A House (search) subcommittee approved an initial $45 billion for military operations in Iraq and Afghanistan next year, two weeks after Congress approved $82 billion for this year's costs of the conflicts.
President Bush (search) has not yet requested any money for the wars during the 2006 budget year, which starts Oct. 1, arguing it is too early to tell what will be needed. But with no timetable for withdrawing U.S. troops from Iraq and Afghanistan, war costs are certain and many lawmakers are reluctant to wait for his request.
"They need the money. We're putting it in," Rep. John Murtha (search) of Pennsylvania, the leading Democrat on the defense appropriations subcommittee, said Tuesday after the panel met privately to approve the bill. Murtha was one of several people who said the bill would have $45 billion for war costs.
Since the Sept. 11, 2001, terrorist attacks, lawmakers have approved $350.6 billion for combat and reconstruction in Iraq and Afghanistan, as well as fighting terrorism worldwide, according to the Congressional Research Service, a nonpartisan organization that writes reports for Congress.
That includes $82 billion lawmakers provided earlier this month for the remainder of this budget year. Last spring, Congress approved $25 billion to begin to cover this year's costs of the wars, which the White House requested only after coming under pressure from lawmakers.
Democrats and Republicans in Congress have grown increasingly critical of the administration for using separate, later legislation — instead of the normal budget — to pay for war costs. The White House has come before Congress five times in the past four years to ask for money to fight terrorism.
Bush did not request any money to pay for the wars in the $419 billion Defense Department proposal for 2006 he sent lawmakers in February. The White House insisted it did not yet know how much would be needed for next year — an argument it has used in previous years to omit war costs from its initial budget.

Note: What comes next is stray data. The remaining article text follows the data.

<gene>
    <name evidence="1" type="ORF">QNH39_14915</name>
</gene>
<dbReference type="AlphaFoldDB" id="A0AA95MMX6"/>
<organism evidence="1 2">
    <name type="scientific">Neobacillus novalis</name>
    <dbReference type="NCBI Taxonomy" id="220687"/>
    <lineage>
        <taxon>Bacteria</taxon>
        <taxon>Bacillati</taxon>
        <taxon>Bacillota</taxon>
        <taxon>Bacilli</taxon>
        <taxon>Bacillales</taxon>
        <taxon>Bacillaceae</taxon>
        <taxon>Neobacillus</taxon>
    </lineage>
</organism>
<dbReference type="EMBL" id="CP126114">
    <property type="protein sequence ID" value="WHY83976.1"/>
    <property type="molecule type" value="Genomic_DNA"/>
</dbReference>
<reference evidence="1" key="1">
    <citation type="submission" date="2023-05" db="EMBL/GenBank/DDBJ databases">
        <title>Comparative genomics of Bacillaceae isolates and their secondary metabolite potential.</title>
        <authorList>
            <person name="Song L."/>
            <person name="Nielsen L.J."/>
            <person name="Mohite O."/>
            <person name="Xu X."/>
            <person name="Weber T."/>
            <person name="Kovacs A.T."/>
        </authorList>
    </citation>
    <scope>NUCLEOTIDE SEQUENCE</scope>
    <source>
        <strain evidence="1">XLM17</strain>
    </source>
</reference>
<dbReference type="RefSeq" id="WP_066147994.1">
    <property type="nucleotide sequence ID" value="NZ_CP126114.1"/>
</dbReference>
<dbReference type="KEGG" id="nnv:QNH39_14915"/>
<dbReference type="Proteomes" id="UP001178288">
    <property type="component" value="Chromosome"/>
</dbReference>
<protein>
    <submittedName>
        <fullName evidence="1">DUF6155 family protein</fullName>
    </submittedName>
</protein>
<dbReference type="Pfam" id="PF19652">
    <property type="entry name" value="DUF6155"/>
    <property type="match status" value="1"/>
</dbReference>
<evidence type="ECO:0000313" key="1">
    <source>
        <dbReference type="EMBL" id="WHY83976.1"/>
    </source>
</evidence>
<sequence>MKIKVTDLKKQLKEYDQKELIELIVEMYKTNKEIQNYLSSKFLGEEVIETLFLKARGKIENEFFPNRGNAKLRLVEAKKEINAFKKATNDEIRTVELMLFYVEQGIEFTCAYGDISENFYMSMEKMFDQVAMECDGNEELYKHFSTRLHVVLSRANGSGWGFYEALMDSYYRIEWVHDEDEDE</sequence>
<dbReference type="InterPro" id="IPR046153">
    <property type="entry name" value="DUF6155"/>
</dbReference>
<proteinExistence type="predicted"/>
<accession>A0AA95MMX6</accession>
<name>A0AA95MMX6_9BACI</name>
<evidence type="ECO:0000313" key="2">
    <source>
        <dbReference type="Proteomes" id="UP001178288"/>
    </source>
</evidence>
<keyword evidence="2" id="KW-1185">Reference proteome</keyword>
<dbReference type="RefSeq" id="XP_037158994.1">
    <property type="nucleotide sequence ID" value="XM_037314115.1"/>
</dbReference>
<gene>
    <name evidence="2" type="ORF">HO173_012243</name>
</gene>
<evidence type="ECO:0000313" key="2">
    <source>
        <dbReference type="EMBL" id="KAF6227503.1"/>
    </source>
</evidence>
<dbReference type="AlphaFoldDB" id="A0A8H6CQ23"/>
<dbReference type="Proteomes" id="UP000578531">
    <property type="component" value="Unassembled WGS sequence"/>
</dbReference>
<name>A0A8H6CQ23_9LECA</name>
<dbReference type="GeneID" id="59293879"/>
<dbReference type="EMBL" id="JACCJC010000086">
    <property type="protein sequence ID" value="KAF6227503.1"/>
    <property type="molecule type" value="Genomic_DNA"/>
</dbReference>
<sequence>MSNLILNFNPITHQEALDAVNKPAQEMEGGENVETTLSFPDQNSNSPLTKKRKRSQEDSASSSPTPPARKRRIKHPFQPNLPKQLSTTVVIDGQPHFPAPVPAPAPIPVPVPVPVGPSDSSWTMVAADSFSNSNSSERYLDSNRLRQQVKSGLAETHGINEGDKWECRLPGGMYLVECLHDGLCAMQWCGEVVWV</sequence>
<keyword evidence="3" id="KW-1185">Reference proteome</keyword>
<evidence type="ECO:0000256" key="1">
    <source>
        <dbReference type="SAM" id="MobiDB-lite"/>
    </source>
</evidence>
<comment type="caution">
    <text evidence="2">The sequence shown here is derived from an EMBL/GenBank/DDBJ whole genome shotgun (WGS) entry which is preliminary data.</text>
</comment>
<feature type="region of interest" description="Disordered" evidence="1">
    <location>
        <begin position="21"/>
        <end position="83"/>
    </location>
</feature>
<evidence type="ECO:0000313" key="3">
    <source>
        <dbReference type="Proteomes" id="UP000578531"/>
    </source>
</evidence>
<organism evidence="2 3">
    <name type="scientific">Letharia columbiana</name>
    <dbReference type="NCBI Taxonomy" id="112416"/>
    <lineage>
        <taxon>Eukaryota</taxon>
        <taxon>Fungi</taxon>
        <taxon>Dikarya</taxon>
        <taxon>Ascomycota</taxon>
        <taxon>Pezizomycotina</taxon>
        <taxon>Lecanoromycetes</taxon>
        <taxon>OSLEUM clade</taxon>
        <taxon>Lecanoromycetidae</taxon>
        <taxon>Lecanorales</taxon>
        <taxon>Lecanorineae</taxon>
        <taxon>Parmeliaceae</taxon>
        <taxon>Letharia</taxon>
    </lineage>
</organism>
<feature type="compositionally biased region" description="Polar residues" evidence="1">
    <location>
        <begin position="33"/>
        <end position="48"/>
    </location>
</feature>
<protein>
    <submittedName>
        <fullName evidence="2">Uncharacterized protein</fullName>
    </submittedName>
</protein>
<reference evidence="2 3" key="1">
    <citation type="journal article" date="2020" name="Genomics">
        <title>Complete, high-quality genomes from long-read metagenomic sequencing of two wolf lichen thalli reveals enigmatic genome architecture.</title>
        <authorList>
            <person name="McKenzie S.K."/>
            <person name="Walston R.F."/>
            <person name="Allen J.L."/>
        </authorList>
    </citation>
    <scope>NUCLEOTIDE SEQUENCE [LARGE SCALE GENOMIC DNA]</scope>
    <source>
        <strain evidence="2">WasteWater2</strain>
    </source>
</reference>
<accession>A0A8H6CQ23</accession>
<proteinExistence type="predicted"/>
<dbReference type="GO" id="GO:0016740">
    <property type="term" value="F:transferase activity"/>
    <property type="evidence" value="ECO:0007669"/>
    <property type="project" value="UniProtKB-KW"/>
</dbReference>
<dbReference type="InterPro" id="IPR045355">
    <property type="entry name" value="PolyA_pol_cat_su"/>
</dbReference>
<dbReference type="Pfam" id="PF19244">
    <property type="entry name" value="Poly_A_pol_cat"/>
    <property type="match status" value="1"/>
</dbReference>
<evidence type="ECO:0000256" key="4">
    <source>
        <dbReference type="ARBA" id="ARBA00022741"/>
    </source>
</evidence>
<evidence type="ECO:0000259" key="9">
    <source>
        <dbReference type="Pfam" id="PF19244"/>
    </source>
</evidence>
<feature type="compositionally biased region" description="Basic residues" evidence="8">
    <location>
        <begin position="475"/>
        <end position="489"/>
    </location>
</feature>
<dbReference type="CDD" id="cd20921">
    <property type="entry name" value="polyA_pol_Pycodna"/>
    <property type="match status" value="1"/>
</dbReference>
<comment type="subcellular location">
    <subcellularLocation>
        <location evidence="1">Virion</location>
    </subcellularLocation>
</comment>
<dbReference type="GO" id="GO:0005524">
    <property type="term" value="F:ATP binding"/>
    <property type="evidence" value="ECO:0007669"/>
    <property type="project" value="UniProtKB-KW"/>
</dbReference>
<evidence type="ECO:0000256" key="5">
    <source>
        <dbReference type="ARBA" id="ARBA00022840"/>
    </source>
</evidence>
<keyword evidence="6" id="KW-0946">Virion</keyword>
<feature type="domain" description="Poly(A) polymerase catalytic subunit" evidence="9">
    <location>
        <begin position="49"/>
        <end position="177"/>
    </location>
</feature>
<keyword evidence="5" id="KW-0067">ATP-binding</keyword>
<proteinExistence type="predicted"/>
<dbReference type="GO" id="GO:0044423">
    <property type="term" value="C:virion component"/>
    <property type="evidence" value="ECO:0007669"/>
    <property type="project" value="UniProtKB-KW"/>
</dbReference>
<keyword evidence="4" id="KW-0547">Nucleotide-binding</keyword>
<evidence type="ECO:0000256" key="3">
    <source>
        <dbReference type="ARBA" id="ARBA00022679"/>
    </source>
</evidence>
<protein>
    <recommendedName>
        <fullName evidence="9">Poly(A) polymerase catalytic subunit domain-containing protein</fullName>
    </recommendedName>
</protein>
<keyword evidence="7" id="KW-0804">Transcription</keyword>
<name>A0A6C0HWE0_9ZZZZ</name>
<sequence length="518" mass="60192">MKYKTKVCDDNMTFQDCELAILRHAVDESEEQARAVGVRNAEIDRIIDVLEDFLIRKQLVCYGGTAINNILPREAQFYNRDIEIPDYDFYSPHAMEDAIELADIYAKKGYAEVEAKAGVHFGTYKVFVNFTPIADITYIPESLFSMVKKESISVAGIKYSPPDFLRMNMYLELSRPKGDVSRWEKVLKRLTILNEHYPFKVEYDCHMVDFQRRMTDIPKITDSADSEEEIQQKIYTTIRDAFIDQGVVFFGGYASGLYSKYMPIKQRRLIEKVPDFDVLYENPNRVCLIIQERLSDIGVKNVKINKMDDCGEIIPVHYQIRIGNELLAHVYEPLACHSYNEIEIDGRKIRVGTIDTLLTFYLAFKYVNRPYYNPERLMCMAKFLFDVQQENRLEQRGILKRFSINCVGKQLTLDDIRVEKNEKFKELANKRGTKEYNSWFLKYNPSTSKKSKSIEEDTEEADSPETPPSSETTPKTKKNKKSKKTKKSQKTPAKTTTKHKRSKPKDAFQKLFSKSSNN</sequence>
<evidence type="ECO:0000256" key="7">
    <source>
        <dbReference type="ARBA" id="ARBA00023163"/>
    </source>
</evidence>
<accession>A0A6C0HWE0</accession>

Subcommittee chairman Rep. Bill Young, R-Fla., declined to comment until the spending bill goes before the Appropriations Committee in the coming weeks. Much of the bill is being kept under wraps until then to reduce pressure from lobbyists hoping to change parts of it.
Congressional aides said most of the money approved Tuesday for the wars — $28.7 billion — would go to operations and maintenance, while the rest would be divided among several funds, including military personnel, intelligence and procurement.
Leaders of the Senate Appropriations Committee also are considering adding billions for the wars in their version of the defense spending bill.
The House and Senate are working on separate bills setting Defense Department policy for next year that both plan $50 billion for the wars. The subcommittee measure approved Tuesday would actually provide the money.
Scott Milburn, a spokesman for the Office of Management and Budget, said it's unclear how much money will be needed for wars next year.
"The nature of the conflict makes it hard to project that, because it's hard to determine what upcoming needs will be," he said.
However, Milburn added, "If the final version of the bill were to include these funds, the administration would work with Congress on how best to allocate them."